In its Edinburgh studio and workshop, the team designs and builds – and later instals – five types of sphere. The PufferTouch is the flagship touch-enabled display; the PufferSphere suits more permanent installations in museums and galleries; the PufferHemi is half a sphere but with double pixel density, and is garnering new markets after the first one was sold to Saudi Airlines; the PufferMini is a new smaller and more accessible display; the PufferGrand is the largest sphere, capable of dominating any space and engaging large audiences.

“We use the term immersive because we’ve made the transition from being passive spheres to this more immersive experience where users can interact with the spheres. That might be a young scientist learning about the planets or an airline passenger wishing to find out more about their journey using the PufferHemi,” Van Der Berg explains.

One potential client is in discussion about creating a suite of spheres that are the relative size of each planet in the Solar System to form the centrepiece of a planetarium, and there are some hush-hush projects underway for a major entertainment brand.

At the core of Van Der Berg’s plan is a drive for profitability. “I like to simplify complexity so that we have a structure that everyone understands and can follow,” she says. 

“I’ve defined this as four areas: we want to evolve our spherical display products to exploit emerging technologies, and that includes AI. We’ve been introducing new display forms using our underlying tech, while at the same time enhancing our core software to improve that wow factor for our customers.”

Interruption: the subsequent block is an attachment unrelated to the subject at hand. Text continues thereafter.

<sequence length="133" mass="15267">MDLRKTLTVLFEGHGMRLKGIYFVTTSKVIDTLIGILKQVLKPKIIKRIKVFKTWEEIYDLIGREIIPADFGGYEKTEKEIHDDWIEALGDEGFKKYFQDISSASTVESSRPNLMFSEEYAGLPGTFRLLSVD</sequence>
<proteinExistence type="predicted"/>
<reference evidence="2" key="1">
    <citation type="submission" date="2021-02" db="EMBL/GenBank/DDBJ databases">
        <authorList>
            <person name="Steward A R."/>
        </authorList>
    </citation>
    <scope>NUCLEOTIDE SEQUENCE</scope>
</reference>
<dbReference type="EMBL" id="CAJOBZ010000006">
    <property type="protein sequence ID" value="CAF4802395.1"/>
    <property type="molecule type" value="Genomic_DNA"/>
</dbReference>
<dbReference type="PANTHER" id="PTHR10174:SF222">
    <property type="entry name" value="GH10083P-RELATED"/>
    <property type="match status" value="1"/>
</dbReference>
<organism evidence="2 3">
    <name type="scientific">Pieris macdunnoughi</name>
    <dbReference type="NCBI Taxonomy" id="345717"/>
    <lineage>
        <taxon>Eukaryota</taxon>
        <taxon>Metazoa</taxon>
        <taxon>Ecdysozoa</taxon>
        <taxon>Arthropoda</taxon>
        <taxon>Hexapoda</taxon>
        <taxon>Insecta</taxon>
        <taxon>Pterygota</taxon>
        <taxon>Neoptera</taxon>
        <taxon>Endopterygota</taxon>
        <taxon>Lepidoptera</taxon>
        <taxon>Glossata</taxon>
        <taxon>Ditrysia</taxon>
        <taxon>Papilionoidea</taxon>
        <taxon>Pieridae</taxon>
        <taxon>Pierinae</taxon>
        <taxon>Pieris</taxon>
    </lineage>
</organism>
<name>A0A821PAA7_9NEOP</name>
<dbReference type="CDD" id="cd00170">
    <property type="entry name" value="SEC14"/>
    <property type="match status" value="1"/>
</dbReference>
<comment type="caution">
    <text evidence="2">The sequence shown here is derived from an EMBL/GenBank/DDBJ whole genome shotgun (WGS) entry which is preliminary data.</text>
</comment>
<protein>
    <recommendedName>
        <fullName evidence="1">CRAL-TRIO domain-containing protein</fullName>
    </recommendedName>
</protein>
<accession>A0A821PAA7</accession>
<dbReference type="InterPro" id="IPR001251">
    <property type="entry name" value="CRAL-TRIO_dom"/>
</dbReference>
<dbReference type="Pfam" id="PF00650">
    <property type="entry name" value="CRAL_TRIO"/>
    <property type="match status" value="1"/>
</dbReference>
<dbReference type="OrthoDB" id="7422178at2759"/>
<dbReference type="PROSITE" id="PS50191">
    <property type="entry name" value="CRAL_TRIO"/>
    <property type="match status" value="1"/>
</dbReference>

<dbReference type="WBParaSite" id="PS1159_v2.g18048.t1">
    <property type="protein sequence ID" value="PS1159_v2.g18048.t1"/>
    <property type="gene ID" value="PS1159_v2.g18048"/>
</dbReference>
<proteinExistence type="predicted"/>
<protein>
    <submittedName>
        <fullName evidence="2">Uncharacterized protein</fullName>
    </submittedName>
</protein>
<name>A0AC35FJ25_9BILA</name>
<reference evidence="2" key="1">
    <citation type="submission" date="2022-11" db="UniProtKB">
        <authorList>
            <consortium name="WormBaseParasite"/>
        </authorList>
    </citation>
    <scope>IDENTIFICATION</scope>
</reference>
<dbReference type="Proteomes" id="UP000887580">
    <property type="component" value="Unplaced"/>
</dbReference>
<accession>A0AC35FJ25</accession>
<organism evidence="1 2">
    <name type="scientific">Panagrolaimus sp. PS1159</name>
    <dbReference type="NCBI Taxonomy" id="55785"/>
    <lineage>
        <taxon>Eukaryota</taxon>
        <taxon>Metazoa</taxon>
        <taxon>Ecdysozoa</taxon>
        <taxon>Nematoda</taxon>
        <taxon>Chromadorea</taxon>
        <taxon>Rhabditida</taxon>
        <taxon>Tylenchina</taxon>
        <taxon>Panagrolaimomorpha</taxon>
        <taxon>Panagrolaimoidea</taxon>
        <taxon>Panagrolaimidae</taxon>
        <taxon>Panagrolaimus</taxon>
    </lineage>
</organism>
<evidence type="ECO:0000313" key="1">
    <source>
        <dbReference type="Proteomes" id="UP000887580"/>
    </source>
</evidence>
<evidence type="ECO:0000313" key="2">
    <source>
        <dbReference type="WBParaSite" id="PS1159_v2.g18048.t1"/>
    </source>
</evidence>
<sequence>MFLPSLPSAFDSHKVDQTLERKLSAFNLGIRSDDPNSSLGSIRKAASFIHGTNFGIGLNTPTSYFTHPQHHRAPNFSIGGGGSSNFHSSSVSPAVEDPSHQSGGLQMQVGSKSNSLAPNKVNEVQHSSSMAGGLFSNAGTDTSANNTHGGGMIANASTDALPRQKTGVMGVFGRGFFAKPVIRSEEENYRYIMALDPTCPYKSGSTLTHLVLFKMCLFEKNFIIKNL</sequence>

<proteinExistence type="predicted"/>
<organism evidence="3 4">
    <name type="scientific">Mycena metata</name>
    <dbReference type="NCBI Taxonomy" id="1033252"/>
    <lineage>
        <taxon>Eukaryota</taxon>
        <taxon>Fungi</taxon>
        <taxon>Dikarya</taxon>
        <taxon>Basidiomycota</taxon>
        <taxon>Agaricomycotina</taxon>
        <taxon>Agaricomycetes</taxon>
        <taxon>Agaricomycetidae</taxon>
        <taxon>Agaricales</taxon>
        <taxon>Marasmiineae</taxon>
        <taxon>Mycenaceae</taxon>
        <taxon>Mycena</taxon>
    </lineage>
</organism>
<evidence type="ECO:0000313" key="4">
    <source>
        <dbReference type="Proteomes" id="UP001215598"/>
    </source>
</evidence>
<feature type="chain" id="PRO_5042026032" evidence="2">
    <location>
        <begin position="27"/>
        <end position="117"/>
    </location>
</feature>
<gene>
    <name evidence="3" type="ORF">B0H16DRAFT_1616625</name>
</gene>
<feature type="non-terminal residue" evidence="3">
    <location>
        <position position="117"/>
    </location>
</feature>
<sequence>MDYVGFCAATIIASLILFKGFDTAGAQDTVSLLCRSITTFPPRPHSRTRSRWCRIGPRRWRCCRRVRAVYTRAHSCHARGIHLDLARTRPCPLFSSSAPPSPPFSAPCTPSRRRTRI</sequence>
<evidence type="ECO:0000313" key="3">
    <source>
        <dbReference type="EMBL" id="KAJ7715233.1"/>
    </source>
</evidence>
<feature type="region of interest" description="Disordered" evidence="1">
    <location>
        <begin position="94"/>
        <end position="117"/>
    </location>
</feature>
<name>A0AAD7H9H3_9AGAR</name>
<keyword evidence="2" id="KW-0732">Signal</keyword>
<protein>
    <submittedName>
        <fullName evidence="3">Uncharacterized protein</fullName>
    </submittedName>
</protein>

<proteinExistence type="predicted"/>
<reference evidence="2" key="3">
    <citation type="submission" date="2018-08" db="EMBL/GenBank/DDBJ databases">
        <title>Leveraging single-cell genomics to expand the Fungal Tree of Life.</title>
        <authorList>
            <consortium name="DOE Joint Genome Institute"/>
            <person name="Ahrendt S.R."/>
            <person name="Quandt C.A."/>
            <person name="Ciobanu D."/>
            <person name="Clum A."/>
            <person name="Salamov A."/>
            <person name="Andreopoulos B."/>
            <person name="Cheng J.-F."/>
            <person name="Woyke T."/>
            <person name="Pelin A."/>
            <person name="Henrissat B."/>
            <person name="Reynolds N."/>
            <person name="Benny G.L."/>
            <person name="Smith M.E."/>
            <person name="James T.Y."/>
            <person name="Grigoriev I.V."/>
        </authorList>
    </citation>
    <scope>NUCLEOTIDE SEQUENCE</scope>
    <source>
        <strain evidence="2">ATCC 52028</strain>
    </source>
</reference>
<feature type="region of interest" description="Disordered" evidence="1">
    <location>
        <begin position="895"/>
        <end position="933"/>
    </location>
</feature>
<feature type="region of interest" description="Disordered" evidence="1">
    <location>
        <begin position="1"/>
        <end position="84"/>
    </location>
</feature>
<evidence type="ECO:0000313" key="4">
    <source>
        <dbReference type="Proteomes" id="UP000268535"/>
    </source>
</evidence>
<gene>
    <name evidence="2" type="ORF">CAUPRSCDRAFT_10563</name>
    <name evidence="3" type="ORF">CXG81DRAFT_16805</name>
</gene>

Increasingly, Pufferfish has embraced SaaS [software as a service] solutions to enable clients to build their own bespoke displays, aided by Pufferfish’s support and installation.

In the past 15 months, the hard work has begun to pay off. Revenue has grown by more than 60 per cent in the last year, which is not a bad figure considering the underlying economic situation.

“Most of this has been through word of mouth – so the brand is synonymous with the product, and vice versa. We have developed our own go-to market for sales. We’re on a significant journey to acquire more customers, making sure that product, sales and marketing are all fully aligned. In my view, they all have to be joined at the hip.”

She has no illusions about the battle to stay in the game. “I often say that Pufferfish is one of Edinburgh’s longest running start-ups and one of its best kept secrets. We’re starting to emerge from this, but as you scale-up there is juggling of cash flows and product sales, because you have to invest to grow.”

Much of the ‘secret sauce’ lies in how the Pufferfish team utilises its expertise to stay ahead of the competition. “Our biggest defence is always improving and offering something new and innovative to customers, who know that we can deliver. We currently have about 20 global suppliers and we must source components from different places. We’ve managed to shorten lead times, and accelerate delivery, but there have been issues with cost increases,” she concedes.

Pufferfish now has a clear three-year plan in place, targeting around £4m of turnover next year. In the longer term, investors will be looking for an exit and a return on their capital within the next two to four years and Van Der Berg is comfortable with this timescale. “I understand all of the objectives for the company, and of course, I want us all to succeed and share in the future prospects.”